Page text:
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    ABSTRACT: Mice and rats are widely used in stress-related behavioral studies while little is known about the distribution of the stress hormone, corticotropin-releasing factor (CRF) in the mouse brain. We developed and characterized a novel rat/mouse CRF polyclonal antibody (CURE ab 200101) that was used to detect and compare the brain distributions of CRF immunoreactivity in naïve and colchicine-treated rats and mice. We also assessed whether the visceral stressor of abdominal surgery activated brain CRF neurons using double labeling of Fos/CRF in naïve rats. CRF-ir neurons were visualized in the cortex, bed nucleus of the stria terminalis, central amygdala, hypothalamic paraventricular nucleus (PVN), Barrington's nucleus and dorsolateral tegmental area in naïve rats. CRF-immunoreactive (ir) neurons in the mouse brain were detected only after colchicine. The pattern shows fundamental similarity compared to the colchicine-treated rat brain, however, there were differences with a lesser distribution in both areas and density except in the lateral septum and external subnucleus of the lateral parabrachial nucleus which contained more CRF-ir neurons in mice, and CRF-ir neurons in the dorsal motor nucleus of the vagus were found only in mice. Abdominal surgery in naïve rats induced Fos-ir in 30% of total CRF-ir neurons in the PVN compared with control (anesthesia alone) while Fos was not co-localized with CRF in other brain nuclei. These data indicate that CRF-ir distribution in the brain displays similarity as well as distinct features in mice compared to rats that may underlie some differential stress responses. Abdominal surgery activates CRF-ir neurons selectively in the PVN of rats without colchicine treatment.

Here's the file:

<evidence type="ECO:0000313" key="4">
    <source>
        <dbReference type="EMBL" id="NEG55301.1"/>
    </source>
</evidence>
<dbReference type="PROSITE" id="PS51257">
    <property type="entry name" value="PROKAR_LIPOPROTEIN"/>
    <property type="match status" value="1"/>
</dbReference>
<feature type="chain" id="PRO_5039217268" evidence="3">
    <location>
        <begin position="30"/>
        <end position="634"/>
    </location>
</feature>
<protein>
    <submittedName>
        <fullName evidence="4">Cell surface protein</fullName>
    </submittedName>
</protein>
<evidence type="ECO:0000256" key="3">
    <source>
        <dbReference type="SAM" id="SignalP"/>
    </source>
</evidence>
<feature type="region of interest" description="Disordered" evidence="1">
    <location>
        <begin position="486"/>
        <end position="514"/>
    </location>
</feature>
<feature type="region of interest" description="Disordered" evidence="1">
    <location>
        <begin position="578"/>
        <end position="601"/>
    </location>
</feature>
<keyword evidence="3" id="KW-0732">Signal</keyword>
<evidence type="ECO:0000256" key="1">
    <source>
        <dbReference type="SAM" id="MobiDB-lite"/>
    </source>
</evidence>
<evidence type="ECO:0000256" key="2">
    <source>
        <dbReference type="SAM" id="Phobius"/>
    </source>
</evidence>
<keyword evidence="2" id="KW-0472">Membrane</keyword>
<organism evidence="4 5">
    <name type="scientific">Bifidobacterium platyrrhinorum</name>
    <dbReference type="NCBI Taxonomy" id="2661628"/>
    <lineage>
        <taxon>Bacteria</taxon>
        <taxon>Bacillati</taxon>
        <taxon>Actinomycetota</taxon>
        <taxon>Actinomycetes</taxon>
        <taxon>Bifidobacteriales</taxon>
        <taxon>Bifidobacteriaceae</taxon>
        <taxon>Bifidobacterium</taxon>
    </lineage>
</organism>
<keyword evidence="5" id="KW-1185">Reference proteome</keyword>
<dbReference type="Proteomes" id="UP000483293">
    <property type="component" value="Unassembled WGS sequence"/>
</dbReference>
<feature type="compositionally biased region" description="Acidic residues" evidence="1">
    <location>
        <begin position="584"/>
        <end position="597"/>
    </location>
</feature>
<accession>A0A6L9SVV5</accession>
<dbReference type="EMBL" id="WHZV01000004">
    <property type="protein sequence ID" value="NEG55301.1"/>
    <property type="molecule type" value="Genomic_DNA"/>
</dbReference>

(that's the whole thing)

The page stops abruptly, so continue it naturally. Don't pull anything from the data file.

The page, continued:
Brain research 07/2011; 1415:34-46. DOI:10.1016/j.brainres.2011.07.024 · 2.83 Impact Factor